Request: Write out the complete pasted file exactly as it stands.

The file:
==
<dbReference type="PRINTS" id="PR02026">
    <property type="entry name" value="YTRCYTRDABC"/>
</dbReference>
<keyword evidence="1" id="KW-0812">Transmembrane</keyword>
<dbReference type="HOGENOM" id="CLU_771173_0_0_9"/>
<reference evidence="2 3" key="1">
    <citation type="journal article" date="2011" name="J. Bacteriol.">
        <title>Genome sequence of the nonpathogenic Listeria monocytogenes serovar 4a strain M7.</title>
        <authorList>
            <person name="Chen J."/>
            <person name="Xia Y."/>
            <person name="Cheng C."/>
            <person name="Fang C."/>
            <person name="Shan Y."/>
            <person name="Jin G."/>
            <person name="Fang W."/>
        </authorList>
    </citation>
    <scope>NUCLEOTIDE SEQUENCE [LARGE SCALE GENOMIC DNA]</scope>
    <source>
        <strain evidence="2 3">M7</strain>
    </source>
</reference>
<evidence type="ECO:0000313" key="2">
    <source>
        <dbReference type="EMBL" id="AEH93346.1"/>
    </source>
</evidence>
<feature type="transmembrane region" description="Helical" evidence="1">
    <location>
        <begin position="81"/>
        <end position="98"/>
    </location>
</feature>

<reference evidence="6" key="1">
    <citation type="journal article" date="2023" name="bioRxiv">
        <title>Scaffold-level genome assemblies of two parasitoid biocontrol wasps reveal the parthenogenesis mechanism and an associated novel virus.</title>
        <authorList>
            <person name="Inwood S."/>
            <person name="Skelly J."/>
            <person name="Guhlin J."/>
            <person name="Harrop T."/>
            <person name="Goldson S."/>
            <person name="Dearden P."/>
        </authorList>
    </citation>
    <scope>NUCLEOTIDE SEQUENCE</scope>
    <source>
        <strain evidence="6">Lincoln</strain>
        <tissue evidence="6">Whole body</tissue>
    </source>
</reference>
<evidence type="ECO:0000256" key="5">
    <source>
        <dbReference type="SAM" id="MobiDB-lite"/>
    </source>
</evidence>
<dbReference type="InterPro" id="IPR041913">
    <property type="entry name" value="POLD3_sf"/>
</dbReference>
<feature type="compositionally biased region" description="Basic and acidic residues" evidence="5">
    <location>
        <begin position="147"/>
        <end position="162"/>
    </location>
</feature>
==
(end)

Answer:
<dbReference type="PRINTS" id="PR02026">
    <property type="entry name" value="YTRCYTRDABC"/>
</dbReference>
<keyword evidence="1" id="KW-0812">Transmembrane</keyword>
<dbReference type="HOGENOM" id="CLU_771173_0_0_9"/>
<reference evidence="2 3" key="1">
    <citation type="journal article" date="2011" name="J. Bacteriol.">
        <title>Genome sequence of the nonpathogenic Listeria monocytogenes serovar 4a strain M7.</title>
        <authorList>
            <person name="Chen J."/>
            <person name="Xia Y."/>
            <person name="Cheng C."/>
            <person name="Fang C."/>
            <person name="Shan Y."/>
            <person name="Jin G."/>
            <person name="Fang W."/>
        </authorList>
    </citation>
    <scope>NUCLEOTIDE SEQUENCE [LARGE SCALE GENOMIC DNA]</scope>
    <source>
        <strain evidence="2 3">M7</strain>
    </source>
</reference>
<evidence type="ECO:0000313" key="2">
    <source>
        <dbReference type="EMBL" id="AEH93346.1"/>
    </source>
</evidence>
<feature type="transmembrane region" description="Helical" evidence="1">
    <location>
        <begin position="81"/>
        <end position="98"/>
    </location>
</feature>

<reference evidence="6" key="1">
    <citation type="journal article" date="2023" name="bioRxiv">
        <title>Scaffold-level genome assemblies of two parasitoid biocontrol wasps reveal the parthenogenesis mechanism and an associated novel virus.</title>
        <authorList>
            <person name="Inwood S."/>
            <person name="Skelly J."/>
            <person name="Guhlin J."/>
            <person name="Harrop T."/>
            <person name="Goldson S."/>
            <person name="Dearden P."/>
        </authorList>
    </citation>
    <scope>NUCLEOTIDE SEQUENCE</scope>
    <source>
        <strain evidence="6">Lincoln</strain>
        <tissue evidence="6">Whole body</tissue>
    </source>
</reference>
<evidence type="ECO:0000256" key="5">
    <source>
        <dbReference type="SAM" id="MobiDB-lite"/>
    </source>
</evidence>
<dbReference type="InterPro" id="IPR041913">
    <property type="entry name" value="POLD3_sf"/>
</dbReference>
<feature type="compositionally biased region" description="Basic and acidic residues" evidence="5">
    <location>
        <begin position="147"/>
        <end position="162"/>
    </location>
</feature>